Is Cameron blinded by the beauty of his Avatar films? More than likely, but if you came away like I did with the sights of his latest masterwork, then you and I may be complicit with him in that near-nearsightedness. Nevertheless, Avatar: The Way of Water is a work of passion from a visual maestro and a work of art is ever that in the end. Here, it’s more literal than usual.
Image from Deadline
9: Cyberpunk: Edgerunners
Image from Polygon
Replaying The Witcher 3 again, now on a PS5 console version that makes it bearable for long stretches at long last got me thinking about the story that came out of developer CD Projekt Red and their work on 2020’s Cyberpunk 2077, for which this entry is a spin-off of.
It went from being the most anticipated game of its time to being one of it’s most crushing disappointments. That it wasn’t a totally bad game actually made it worse, more frustrating a result for most, eventually myself. It wasn’t just that the PS4 and Xbox One ports were essentially unplayable garbage, it was that the best version of the game, on the PC, was itself not without annoying bugs and other such imperfections which reeked of a title being unfinished and unpolished despite its announcement 8 years prior.
Comparing Witcher 3, the game that really made the Polish company into an international darling to Cyberpunk 2077 is in truth unfair as the former game was a culmination of adapting a Polish book series’ lore into a three game narrative, each game building on the earlier. The third game took all the elements that had gelled well with critics and players, its dark, medieval fantasy world with a refreshing Polish/Slavic flavor with a host of stories and characters to explore and placed it into a well-designed, massive open world.
Despite its M-rated darkness and mature themes, the world of Witcher 3 was and continues to be acclaimed as one of the best visually and mechanically crafted open worlds ever made, particularly for its specific role of placing you as a world-weary monster hunter in Geralt of Rivia. Of a genetically altered person who tries his best to fence-ride on the grim politics he finds himself embroiled in, all while searching for his adoptive daughter and maybe maybe not finding a real, lasting love in one of two gorgeous looking sorceresses. It’s many optional quests that take you off the beaten path, whether it’s accepting a contract to find, prepare and slay a fearsome creature to a dispute between flawed human and nonhuman characters where the right answer perhaps isn’t apparent or even present has made the depth inside its large world possibly unparalleled so far in terms of consistency.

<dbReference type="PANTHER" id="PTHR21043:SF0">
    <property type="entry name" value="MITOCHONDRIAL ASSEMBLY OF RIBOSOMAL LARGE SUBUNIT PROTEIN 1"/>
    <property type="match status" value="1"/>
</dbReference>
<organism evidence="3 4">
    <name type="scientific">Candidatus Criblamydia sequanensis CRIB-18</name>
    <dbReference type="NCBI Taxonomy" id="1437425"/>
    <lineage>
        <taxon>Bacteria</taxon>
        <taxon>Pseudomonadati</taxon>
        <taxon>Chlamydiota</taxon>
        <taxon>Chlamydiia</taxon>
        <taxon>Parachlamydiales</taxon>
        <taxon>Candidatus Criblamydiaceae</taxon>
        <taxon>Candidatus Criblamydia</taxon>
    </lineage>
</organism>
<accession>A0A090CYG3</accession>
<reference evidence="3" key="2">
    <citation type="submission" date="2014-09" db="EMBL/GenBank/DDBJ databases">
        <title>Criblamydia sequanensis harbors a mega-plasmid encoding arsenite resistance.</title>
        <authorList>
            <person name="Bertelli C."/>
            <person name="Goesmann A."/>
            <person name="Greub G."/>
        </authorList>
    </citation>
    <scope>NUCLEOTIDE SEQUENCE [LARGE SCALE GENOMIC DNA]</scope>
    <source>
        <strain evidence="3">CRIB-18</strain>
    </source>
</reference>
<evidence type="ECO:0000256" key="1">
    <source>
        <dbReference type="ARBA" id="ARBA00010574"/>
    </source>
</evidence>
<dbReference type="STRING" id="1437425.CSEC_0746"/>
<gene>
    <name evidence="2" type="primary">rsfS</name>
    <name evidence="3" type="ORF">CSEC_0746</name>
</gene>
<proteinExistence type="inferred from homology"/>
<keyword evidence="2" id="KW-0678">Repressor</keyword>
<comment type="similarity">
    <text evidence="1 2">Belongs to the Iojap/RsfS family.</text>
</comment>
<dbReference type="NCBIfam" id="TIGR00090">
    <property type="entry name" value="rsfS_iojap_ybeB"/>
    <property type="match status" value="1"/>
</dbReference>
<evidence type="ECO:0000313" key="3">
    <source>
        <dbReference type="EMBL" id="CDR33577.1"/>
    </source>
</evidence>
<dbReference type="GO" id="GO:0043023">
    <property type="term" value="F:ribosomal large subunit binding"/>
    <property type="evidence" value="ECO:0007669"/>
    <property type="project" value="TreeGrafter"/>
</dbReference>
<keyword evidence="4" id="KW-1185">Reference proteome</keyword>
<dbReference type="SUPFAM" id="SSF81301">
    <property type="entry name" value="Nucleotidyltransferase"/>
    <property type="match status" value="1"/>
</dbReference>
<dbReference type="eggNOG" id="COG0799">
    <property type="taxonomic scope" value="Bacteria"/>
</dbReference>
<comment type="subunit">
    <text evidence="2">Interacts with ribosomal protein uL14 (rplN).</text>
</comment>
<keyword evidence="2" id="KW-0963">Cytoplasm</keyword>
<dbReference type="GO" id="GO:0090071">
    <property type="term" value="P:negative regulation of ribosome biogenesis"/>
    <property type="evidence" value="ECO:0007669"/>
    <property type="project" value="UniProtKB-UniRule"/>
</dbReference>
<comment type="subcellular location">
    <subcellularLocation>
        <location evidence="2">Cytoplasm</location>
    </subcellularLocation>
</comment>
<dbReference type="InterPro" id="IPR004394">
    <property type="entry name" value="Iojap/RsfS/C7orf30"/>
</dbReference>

The Witcher 3: Wild Hunt alone was responsible for Cyberpunk 2077 receiving high expectations, and even then it became unreasonably steep. Even when tempered, Cyberpunk 2077 still felt like a game that was a quarter of the consistent quality in writing for narrative and characters from earlier titles of CD Projekt Red. It’s inconsistency in quality, even when working as intended became its legacy, a legacy that the company is striving to overcome with future titles set in both Cyberpunk and the Witcher’s worlds.